As the Vital Mind forces the Physical Mind to look at anew its fixed and limited understanding and assumptions, and then, as the vital mind meets some of its own limitations and failures, the reality and solidity of all things comes into question.
Sri Aurobindo describes the psychological state as follows: “At a certain point of this constant unrest and travail even the physical mind loses its conviction of objective certitude and enters into an agnosticism which questions all its own standards of life and knowledge, doubts whether all this is real or else whether all, even if real, is not futile; the vital mind, baffled by life and frustrated or else dissatisfied with all its satisfactions, overtaken by a deep disgust and disappointment, finds that all is vanity and vexation of spirit and is ready to reject life and existence as an unreality, all that it hunted after as an illusion, Maya; the thinking mind, unbuilding all its affirmations, discovers that all are mere mental constructions and there is no reality in them or else that the only reality is something beyond this existence, something that has not been made or constructed, something Absolute and Eternal,–all that is relative, all that is of time is a dream, a hallucination of the mind or a vast delirium, an immense cosmic Illusion, a delusive figure of apparent existence.”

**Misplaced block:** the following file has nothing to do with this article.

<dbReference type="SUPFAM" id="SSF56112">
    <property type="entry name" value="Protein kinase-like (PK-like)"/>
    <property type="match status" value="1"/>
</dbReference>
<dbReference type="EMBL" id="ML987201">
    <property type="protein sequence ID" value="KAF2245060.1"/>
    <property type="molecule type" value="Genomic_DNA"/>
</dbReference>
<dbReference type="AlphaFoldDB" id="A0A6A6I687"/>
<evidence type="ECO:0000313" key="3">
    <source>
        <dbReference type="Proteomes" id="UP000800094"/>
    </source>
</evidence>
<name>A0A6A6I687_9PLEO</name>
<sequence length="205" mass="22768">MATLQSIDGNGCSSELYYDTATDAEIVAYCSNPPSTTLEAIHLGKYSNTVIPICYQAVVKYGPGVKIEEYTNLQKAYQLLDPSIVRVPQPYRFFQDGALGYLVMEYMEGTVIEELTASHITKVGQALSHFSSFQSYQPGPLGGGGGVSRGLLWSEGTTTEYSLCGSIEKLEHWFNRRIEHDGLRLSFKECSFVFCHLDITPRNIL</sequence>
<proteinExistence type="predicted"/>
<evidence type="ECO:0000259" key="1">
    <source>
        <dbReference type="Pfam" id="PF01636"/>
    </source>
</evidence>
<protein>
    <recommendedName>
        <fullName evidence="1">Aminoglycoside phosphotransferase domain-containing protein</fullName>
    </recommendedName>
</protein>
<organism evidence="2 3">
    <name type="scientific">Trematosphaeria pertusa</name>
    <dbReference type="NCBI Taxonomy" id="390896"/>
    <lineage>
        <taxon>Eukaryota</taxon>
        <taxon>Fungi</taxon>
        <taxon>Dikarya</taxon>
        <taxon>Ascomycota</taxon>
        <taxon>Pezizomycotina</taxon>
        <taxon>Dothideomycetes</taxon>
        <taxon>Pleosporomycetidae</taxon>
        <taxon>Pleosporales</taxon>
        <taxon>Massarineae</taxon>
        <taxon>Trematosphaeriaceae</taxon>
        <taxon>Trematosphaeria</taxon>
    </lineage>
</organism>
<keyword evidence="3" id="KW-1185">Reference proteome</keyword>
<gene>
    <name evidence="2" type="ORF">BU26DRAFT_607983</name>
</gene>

The impact of this psychological experience on the human being is so overwhelming that it puts the entire manifestation into doubt and it all seems to be quite literally illusory, meaningless and misleading. The only apparent solution is to escape and enter into the vast, unmoving, All-Existent.
The formulations of this experience have been set forth in India by primarily Buddha and Shankara, in their various ways. The concepts arrange themselves around 3 great principles, “the chain of Karma, escape from the wheel of rebirth, Maya.”
reference: Sri Aurobindo, The Life Divine, Book 2, Part I, Chapter 5, The Cosmic Illusion; Mind, Dream and Hallucination, pp. 415-416